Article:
WAP Browsers 101
The hot technologies of wireless Internet and wireless telephony are being merged at a furious pace. According to Roger Snider, senior product marketing manager at Phone.com (formerly Unwired Planet, Redwood City, Calif.), 95 percent of all PCS/cellular phones sold in the United states will be WAP-capable (wireless application protocol) by 2002.
As the old saying goes, it's time to separate the wheat from the chaff.
Handsets Make the Difference
Despite the slow access speeds of these data-capable phones (9.6 to 19.2 kilobytes per second), latency--Internet routing congestion--may be the bottleneck in mobile phone information delivery using text-only browsing, WAP gateways and WAP-enabled Web sites.
There are three types of cellular/PCS phones in the United states that have both tethered and untethered ability to receive information from the Internet using microbrowser technology. (A tethered phone is connected to a notebook or PDA via a cable.)
Phones with a WAP-installed microbrowser. This most basic of the three categories includes Nokia 7160, Samsung SDH-3500 or Motorola Timeport. Sprint PCS sells the Samsung and Motorola models. These phones include a browser button and a Phone.com-developed WAP browser installed in firmware. Price range: $150 to $250.
Enhanced phones. The Neopoint 1000, with PIM (personal information manager) software and PC synchronization, has a larger display and resembles a small PDA, but with a proprietary OS (operating system). This phone is available from Sprint. Price: $300.
AT&T Digital PocketNet phone. A Mitsubishi (also called MobileAccess) T250 with a much larger display than the previous Samsung Duette or Mitsubishi T100 PocketNet phones. Like the Neopoint, its OS is proprietary. Digital PocketNet combines AT&T Wireless' TDMA (time division multiple access) nationwide voice network (850/1900 MHz [megahertz]) with their CDPD (cellular digital packet data) nationwide digital data network (850 MHz). These phones connect consumers to information portals such as Infospace, allowing the user to browse low-graphics Web content. The T250 lists for $400 and offers speeds up to 19.2 Kbps, the fastest of any WAP-enabled device.
For business users, the AT&T PocketNet service with the T250 combines all the features and benefits of TDMA voice service with the ability to access corporate e-mail, calendar and contacts. Users can choose either Lotus Mobile Services for Domino or Wireless Knowledge's Revolv service. When combined with a software provider package, the T250 handset can also be used to access custom databases and support dispatch applications. For example, Wireless Knowledge's Revolv service allows AT&T PocketNet subscribers to access e-mail, contacts, calendars and other information residing on a Microsoft Exchange 5.5 server.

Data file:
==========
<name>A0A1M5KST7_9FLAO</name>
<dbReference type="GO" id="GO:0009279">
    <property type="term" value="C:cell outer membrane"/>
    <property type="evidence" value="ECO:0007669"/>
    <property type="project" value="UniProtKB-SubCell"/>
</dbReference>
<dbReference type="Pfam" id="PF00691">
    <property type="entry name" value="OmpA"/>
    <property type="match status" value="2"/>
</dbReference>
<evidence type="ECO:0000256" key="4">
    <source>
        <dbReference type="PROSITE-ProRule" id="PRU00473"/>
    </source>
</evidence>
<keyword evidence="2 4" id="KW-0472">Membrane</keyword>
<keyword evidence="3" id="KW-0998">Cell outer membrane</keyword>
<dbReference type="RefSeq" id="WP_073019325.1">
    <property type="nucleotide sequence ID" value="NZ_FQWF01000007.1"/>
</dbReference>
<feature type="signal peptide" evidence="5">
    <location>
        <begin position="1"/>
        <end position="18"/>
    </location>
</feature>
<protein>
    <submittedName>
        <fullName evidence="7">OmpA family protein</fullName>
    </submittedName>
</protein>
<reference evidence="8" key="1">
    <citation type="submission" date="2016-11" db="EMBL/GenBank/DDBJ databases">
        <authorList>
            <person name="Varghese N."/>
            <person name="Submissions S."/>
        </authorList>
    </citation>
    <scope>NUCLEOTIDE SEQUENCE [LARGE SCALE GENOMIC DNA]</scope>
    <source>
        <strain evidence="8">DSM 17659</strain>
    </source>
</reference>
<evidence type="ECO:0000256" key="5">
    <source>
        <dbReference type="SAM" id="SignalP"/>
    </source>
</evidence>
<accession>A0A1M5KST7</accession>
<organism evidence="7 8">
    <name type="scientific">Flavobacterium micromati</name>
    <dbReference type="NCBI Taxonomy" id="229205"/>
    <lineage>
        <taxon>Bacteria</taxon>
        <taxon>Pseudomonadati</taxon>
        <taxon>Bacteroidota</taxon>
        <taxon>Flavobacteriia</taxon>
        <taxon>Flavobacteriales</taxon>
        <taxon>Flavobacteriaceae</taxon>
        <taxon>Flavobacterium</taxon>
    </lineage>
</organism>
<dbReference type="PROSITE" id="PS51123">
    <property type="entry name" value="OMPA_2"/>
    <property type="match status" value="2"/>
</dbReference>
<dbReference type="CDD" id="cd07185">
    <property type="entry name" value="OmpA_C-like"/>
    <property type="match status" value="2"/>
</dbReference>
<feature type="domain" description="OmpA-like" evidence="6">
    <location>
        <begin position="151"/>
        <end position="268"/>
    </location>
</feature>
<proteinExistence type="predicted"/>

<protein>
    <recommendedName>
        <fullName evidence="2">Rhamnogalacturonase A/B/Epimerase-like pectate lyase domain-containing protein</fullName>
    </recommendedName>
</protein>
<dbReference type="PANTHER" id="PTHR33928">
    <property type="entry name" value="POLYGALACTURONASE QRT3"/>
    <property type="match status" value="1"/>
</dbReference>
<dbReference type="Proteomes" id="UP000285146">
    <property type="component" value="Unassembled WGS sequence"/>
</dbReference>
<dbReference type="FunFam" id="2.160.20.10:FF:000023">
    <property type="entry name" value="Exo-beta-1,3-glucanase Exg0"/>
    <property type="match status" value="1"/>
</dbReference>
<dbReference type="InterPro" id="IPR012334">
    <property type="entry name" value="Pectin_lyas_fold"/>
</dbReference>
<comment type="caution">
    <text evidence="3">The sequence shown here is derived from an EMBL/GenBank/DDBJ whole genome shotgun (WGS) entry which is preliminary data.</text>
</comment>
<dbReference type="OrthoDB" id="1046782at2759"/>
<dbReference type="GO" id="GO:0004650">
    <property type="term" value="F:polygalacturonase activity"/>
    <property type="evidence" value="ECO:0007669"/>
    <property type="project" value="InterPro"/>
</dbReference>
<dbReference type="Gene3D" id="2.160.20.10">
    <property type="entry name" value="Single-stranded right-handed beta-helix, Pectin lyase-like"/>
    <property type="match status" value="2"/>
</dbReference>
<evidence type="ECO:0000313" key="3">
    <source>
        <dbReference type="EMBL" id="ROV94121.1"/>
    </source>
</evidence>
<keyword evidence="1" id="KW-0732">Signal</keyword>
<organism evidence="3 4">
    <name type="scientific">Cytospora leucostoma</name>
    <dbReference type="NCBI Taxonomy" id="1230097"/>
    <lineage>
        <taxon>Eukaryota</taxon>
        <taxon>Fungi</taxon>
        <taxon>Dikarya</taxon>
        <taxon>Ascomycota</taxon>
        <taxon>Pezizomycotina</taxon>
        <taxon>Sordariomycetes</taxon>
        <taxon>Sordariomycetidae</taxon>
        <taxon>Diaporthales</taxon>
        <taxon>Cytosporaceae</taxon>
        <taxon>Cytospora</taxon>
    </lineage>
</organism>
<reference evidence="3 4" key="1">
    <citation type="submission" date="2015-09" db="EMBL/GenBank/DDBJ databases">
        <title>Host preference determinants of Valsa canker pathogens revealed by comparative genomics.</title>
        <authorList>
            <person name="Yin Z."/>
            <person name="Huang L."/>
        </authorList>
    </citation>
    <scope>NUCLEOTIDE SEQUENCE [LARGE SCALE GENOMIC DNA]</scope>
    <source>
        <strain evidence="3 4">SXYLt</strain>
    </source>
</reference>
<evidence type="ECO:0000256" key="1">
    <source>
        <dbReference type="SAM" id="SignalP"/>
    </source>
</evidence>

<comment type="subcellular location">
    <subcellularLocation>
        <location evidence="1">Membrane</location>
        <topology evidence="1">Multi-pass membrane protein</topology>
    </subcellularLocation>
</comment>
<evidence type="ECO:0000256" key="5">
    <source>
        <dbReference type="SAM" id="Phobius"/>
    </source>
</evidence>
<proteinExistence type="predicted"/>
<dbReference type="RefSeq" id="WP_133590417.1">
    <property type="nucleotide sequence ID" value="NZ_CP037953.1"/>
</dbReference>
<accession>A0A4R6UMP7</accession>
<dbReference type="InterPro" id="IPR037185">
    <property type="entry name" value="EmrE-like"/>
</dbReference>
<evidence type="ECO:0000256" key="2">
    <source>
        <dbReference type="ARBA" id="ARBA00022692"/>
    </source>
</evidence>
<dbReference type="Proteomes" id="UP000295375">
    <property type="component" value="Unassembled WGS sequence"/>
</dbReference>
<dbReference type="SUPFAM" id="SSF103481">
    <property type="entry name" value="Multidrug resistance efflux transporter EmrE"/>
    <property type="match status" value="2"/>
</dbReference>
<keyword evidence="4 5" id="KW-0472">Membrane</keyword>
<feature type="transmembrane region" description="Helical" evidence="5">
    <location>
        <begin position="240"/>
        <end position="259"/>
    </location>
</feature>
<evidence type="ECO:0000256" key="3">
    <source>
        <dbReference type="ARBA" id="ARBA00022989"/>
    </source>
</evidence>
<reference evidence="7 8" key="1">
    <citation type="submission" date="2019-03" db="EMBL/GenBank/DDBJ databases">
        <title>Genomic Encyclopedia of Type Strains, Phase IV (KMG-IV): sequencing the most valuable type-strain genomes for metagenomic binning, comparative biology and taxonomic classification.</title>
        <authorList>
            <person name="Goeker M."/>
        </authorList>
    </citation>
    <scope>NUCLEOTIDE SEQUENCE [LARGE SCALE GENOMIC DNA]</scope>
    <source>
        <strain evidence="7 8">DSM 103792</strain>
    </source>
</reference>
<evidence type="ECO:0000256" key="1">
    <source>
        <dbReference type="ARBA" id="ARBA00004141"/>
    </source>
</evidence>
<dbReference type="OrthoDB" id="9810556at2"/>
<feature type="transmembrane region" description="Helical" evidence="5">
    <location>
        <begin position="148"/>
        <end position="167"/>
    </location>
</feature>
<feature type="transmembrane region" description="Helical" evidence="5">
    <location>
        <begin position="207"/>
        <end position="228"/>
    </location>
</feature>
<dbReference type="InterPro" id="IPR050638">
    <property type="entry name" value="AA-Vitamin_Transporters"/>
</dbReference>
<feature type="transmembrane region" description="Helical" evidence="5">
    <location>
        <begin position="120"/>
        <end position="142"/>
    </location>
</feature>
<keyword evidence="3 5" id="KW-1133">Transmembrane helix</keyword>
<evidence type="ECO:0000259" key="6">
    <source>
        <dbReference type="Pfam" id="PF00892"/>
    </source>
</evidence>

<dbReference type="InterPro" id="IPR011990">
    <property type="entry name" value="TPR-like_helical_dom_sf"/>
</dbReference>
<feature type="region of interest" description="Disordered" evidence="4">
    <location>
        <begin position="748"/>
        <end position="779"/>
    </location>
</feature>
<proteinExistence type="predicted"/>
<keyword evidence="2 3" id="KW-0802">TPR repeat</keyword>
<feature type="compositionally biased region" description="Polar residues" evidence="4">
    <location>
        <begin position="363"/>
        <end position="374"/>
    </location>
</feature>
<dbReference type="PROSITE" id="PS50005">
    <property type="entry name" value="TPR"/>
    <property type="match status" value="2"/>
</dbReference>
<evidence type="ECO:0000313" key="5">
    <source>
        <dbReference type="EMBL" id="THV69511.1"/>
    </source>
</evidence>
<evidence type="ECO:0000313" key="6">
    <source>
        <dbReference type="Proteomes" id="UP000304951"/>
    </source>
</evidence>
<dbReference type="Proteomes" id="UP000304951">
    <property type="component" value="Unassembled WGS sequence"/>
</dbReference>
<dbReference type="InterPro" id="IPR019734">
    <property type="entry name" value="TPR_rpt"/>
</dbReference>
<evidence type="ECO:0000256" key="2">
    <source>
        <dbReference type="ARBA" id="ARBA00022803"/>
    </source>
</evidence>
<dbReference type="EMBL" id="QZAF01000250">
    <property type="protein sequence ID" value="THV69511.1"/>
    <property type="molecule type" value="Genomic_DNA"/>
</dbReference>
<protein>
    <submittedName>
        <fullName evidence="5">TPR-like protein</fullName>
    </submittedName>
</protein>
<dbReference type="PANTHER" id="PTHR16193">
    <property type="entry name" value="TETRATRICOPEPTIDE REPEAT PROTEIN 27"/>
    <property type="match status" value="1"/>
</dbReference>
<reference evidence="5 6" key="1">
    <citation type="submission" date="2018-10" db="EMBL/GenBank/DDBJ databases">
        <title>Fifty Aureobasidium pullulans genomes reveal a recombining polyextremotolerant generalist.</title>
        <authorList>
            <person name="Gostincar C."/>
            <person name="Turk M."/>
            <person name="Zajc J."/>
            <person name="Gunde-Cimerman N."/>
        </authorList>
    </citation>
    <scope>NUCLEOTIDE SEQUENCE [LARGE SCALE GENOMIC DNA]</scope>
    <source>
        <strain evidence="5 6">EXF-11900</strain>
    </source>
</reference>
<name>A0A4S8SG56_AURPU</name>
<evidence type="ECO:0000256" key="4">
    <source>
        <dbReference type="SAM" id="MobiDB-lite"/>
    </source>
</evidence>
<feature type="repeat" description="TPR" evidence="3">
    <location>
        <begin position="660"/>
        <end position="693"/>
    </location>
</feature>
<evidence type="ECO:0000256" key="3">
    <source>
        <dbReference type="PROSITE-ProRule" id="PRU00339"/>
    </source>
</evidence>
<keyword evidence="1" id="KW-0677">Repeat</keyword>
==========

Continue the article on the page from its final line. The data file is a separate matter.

A true Smartphone uses a real PDA combined with a digital phone. Currently, only the Qualcomm PDQ and the Nokia 9000, which cost $800 and $900, respectively, fall into this category. The Qualcomm unit, operating over CDMA (code division multiple access) networks (850/1900 MHz), was released in 1999. It resembles a Palm III melded into a QCP-2700 handset. Sprint PCS sells this model as their high-end product offering. A full suite of applications from Palm and other third-party developers are available for this phone, and it offers a better Web-browsing experience compared to circuit-switched CDMA at 14.4 Kbps.
Pacific Bell was one of several GSM (global system for mobility) carriers offering the Nokia 9000, a popular model in Europe. GSM offers slow but true Web browsing at 9.6 bps using software by Geoworks in Alameda, Calif., one of the first developers of pre-WAP smartphone software. Overseas, a newer model of this smartphone, the Nokia 9110i, is being sold. Many carriers have discontinued the 9000 in the U.S., as the price proved too high for mass market and even business usage.
WAP Explained: Phone.com to the Rescue
Phone.com was a pioneer in the convergence of the Internet and mobile telephony. In 1995, its initial technology enabled the delivery of Internet-based services to wireless telephones, and the following year the company deployed its first products based on this technology, partnering with AT&T Wireless and PCSI on the initial analog PocketNet product.
To provide a worldwide open standard for the delivery of Internet-based services to mass-market wireless telephones, Phone.com, Ericsson, Motorola and Nokia formed the Wireless Application Protocol Forum in June 1997. The following year, the WAP Forum published technical specifications for application and content development and product interoperability based on Internet technology and standards. Over 100 wireless telephone manufacturers, network operators, content providers and application developers now ensure that their Internet-based products and services are interoperable by complying with WAP specifications.
Phone.com couldn't achieve its mission without its partners and alliances. The various companies have worked hand-in-hand to bring full end-to-end solutions to market, and are likely to continue offering more and more 2.5G (generation) data-oriented services at lower price points. WAP phones and ASPs (applications service providers) provide the key to long-term profits in the wireless information industry.